George

After reading articles about Rockport’s 18 Central in Zest and Down East magazines, we were eager to dine there. Chef Patrick Duffy and his wife Jessica have created a restaurant that is unique, with creative dishes and an ever-changing menu that keeps both locals and summer visitors flocking to this place. Be sure to get a reservation.

Our table overlooked Rockport Harbor, and every table was full on a Monday night, including the long bar near the entrance. Our server, Alexa, a young lady who aspires to be a professional photographer, has worked here since last November and was friendly and knowledgeable about the menu. That was a good thing because Patrick’s dishes are complicated.

Linda insisted on a single, shared appetizer (fried green tomatoes, $15). That turned out to be wise because portions are large. I did wish I’d had a chance to try the extensive raw bar menu, which includes oysters from six Maine suppliers and clams from New Meadows. Next time!

After reading about the scallop and pork belly entree in the magazines, I had to have it. Alexa confirmed that it is indeed very good. And boy, it sure was. Just imagine: grilled scallops, roasted pork belly, parsnip mashed potatoes, grilled radicchio, spring onion agradolce and a spicy mustard on the side.

With the first bite of scallop, I am in dining heaven. Then I hear Linda raving about her first bite of chicken, “Wow, Is that good!” Patrick’s sauces are amazing and some take more than a day to prepare.

We stayed that night at 250 Main, a gorgeous new hotel on the east end of Rockland’s great downtown. It has stunning views of the ocean from both the rooms and the rooftop deck. There are a lot of amenities from heated towel racks to afternoon wine and cheese gatherings.

A college-age young man, Joshua, carried our bags to our room and visited with us at the afternoon wine gathering. Every staffer here is friendly and smiling, and takes time to speak with you — something we appreciate. Our room on the fifth floor offered a great view of the ocean, and we lingered the next morning before heading home.

While we were in Rockland, we enjoyed a fantastic lunch at Close to Home, a new sandwich shop opened by the owners of Home Kitchen Cafe. My El Cubano was superb.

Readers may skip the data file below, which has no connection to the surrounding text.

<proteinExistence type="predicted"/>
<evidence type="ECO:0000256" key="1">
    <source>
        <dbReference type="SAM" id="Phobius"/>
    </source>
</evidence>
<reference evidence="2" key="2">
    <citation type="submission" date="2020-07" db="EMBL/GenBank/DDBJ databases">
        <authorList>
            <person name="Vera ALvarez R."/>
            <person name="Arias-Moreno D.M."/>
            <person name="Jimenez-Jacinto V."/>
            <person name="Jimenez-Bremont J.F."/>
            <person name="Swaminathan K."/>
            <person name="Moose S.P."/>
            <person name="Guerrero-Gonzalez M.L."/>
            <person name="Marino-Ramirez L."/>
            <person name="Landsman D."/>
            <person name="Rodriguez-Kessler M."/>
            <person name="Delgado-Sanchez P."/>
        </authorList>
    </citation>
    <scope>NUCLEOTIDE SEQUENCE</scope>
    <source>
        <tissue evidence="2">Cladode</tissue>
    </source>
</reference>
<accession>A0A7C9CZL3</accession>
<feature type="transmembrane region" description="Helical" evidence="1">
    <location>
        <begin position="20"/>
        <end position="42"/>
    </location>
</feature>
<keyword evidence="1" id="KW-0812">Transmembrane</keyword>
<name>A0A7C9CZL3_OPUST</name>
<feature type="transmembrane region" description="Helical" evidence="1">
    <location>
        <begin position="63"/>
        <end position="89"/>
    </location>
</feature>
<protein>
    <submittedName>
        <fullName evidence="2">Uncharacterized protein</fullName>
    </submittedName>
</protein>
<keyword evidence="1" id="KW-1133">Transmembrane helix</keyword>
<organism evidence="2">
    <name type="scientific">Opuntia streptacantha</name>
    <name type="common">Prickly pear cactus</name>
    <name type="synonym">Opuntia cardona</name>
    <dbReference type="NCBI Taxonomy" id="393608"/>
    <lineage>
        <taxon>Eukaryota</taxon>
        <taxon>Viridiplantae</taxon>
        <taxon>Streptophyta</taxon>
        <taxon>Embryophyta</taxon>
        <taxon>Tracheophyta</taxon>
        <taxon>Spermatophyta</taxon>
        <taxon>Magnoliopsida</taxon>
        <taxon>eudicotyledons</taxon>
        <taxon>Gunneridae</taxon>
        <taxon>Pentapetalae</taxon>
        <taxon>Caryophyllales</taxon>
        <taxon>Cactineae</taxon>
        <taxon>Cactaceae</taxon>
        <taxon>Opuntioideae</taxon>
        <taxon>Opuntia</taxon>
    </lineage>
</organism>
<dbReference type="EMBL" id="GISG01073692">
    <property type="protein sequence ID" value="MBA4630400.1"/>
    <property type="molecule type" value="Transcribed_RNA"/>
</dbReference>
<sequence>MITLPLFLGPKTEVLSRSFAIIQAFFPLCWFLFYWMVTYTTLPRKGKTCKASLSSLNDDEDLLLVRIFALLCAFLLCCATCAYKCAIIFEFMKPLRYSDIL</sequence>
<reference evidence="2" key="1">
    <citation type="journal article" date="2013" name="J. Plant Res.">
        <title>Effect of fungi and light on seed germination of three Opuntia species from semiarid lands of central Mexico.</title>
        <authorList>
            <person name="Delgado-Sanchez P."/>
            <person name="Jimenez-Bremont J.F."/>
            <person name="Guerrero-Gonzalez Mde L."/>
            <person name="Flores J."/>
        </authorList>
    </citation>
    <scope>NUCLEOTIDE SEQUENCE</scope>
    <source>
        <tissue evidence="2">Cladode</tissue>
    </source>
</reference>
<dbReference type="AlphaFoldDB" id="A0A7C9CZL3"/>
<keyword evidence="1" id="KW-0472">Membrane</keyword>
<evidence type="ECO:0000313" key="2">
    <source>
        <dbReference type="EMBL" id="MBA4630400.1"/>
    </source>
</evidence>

Linda

250 Main is the new contemporary hotel in Rockland. One step in and I noticed the European feel. The large, open layout of the main lobby was filled with artwork. High ceilings featured old wooden boards next to corrugated steel sections. Fresh coffee awaits, and there are several tables where small gatherings meet and breakfast is served.

Our room featured modern lighting and sleek furniture offset by white walls. An entire wall of windows filled the room with light and looked out over the harbor. The elegant bathroom had modern fixtures, fluffy towels and an extra-large glass door shower. Yes, one feels pampered here.

There is a lot of art throughout the building, featuring Maine artists in various mediums. A pamphlet in the lobby detailed the artwork on each floor and a little bit about each artist.

Dinner at 18 Central that evening was superb. We had dined here a couple of years ago when it was Shepard’s Pie. It is still a nice dining space with some tables overlooking the water. The open kitchen offers great views of the food being prepared. It always amazes me when you have a packed dining room and the chefs are very busy, but don’t seem stressed out. I’m pretty sure I would be.

I knew what I wanted for an appetizer, and yes, I did have some convincing to do to get George to share one. But this version of fried green tomatoes was topped with fresh crabmeat. Sold. With green goddess dressing, herbs, microgreens and a splash of chili oil, this appetizer was elegant. It was big enough to split and still be able to enjoy our entrees.

As I glanced through the menu, I thought, “It would probably be wrong to order fried chicken in a restaurant like this.” However, my gauge of a great restaurant is if they can take chicken and really elevate it. This dish proved that the chefs know exactly what they are doing.

The coating was crispy yet light, and the chicken was moist and tender. It was drizzled with a sesame cider vinaigrette. One bite and I was over the moon. This fried chicken dinner ($25) came with collards and heirloom grits. The collards had a smokey flavor (perhaps cooked with salt pork), and the grits had texture and a bit of spice.

Chef Patrick told us he grew up in Virginia. Yes, I thought, of course he has those southern flavors down. I was not wrong in ordering the chicken here, for it truly was the best fried chicken I have ever tasted.

We split the homemade strawberry rhubarb oatmeal crisp. It was served warm with a honey ricotta topping. It wasn’t overly sweet and tasted like spring — a great finish to a great dinner.

Visit George’s website — georgesmithmaine.com — for book reviews, outdoor news and all Travelin’ Maine(rs) columns, found listed by town in the “Best of Maine” section.